Your questions answered when setting up as a private tutor

“Knowledge is power” – so go the oft-quoted words of Sir Francis Bacon. Therefore, the logical conclusion is that those who impart knowledge are the most powerful of all. We all recall our favourite – and arguably most effective – teachers at school and remember them with fondness and how they were able to shape our future selves.

However, being a fully qualified teacher isn’t the only way to impart knowledge. Do you have a qualification or an extensive skills base that you could use to enrich the lives of others? If so, then working as a tutor could be for you.

This could be for children or adults or both, at a learning centre or in somebody’s home or even online. However you decide to ply your trade, there are certain steps that need to be taken before embarking on this new career.

There are some pros and cons to staring up a tutoring business that are important to consider.


  • It’s a lucrative market - there will always be students who need individual help and you can determine your own fees
  • It’s cheap to start up – very few overheads
  • The range of subjects is as wide as your imagination, from academic ones such as maths and business studies, to creative and vocational subjects, such as music lessons and cookery
  • Tutoring keeps you up to date on the latest developments in the field you are tutoring
  • Tutoring is a networker’s dream. You can use existing contacts to source new business


  • Increased liability and tax implications if tutoring in your own home
  • When tutoring young people, throughout the school year, eg holidays, work can fluctuate
  • Children and vulnerable adults have vastly differing needs – you’ll need patience and specific training to work effectively with them
  • Schools usually have their own syllabi and you will often find yourself at odds with differing teaching methods.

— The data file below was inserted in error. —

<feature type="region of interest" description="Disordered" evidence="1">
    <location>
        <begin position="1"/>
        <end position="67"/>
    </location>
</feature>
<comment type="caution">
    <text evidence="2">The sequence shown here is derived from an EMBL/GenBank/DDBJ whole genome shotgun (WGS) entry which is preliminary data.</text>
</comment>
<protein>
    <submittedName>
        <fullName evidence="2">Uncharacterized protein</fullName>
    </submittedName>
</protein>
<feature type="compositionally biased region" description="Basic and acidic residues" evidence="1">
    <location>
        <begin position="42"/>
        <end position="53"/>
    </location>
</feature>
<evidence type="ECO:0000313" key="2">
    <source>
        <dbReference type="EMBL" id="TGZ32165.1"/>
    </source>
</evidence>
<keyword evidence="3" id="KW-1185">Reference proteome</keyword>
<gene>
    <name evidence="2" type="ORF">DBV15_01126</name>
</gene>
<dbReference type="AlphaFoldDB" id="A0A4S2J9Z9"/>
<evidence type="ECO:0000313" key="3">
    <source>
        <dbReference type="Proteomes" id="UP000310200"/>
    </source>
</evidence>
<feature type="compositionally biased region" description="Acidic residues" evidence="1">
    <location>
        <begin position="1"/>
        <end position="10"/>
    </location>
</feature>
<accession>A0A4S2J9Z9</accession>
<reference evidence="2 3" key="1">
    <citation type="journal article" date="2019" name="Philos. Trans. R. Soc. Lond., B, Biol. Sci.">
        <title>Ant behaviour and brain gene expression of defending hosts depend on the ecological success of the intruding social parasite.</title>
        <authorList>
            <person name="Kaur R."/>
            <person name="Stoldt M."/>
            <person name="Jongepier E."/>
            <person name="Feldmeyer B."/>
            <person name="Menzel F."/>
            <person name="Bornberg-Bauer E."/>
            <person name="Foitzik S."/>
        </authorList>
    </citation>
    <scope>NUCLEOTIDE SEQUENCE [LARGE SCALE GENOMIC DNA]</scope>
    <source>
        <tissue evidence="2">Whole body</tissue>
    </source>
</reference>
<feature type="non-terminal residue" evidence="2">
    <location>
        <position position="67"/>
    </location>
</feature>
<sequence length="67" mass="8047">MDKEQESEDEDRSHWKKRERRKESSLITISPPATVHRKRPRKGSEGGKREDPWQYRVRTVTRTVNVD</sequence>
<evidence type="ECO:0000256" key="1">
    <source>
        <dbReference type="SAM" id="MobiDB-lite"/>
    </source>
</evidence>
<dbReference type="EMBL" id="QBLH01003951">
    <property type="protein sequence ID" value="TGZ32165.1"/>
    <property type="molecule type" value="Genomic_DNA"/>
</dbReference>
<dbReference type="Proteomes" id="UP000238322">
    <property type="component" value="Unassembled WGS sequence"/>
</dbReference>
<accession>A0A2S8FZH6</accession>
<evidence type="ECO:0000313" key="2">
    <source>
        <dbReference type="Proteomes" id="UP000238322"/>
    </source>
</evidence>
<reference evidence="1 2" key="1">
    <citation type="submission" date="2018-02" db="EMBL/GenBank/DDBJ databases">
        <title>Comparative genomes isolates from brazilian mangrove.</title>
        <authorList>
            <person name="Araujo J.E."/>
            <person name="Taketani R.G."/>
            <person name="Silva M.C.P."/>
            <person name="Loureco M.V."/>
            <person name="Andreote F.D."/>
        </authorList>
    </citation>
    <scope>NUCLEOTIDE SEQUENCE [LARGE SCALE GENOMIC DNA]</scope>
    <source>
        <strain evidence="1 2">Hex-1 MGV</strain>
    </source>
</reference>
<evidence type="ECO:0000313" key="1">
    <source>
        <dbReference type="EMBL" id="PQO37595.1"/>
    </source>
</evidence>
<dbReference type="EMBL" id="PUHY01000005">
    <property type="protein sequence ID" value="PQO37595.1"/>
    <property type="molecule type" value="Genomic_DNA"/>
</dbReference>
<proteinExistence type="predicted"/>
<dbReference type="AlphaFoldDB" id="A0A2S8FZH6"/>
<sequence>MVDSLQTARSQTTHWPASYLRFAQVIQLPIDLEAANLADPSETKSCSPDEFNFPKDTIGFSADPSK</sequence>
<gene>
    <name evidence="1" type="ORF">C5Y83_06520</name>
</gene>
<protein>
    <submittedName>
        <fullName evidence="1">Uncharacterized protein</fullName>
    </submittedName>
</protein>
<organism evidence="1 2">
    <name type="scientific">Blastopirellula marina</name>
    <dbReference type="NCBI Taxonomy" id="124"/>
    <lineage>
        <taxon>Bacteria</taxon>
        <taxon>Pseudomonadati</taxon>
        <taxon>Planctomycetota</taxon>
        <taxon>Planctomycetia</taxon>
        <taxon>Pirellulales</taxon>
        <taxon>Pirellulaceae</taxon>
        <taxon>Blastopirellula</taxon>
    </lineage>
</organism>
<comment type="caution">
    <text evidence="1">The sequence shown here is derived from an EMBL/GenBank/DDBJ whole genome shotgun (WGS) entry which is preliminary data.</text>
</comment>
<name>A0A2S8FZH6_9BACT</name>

Although not a deal-breaker, if you can show that you have a qualification in the subject you intend to tutor, it will improve your authority. However, in order to establish credibility, this would have to be at least to degree level, especially if the subject is academic and the pupil is expecting to pass exams at the end of the process.

A Postgraduate Certificate of Education (PGCE) is needed by a graduate if they wish to teach in a school or college to a group of students. The PGCE gives you the skills to tutor a large group of people. However, for vocational tutoring, you will need to convince the parent, college, and student that your experience meets their expectations.


If you intend to tutor in vocational subjects, a formal qualification isn’t always necessary. Private tutors with teaching and non-teaching backgrounds can be equally successful at improving the student's confidence and understanding. Have you worked in the arts or as a carpenter, or even sport? There are a multitude of skills that you could tutor if you have years of experience to pass on. If you’re experienced enough, there’s a great deal of money to be made by delivering business seminars, for example.

CRB checks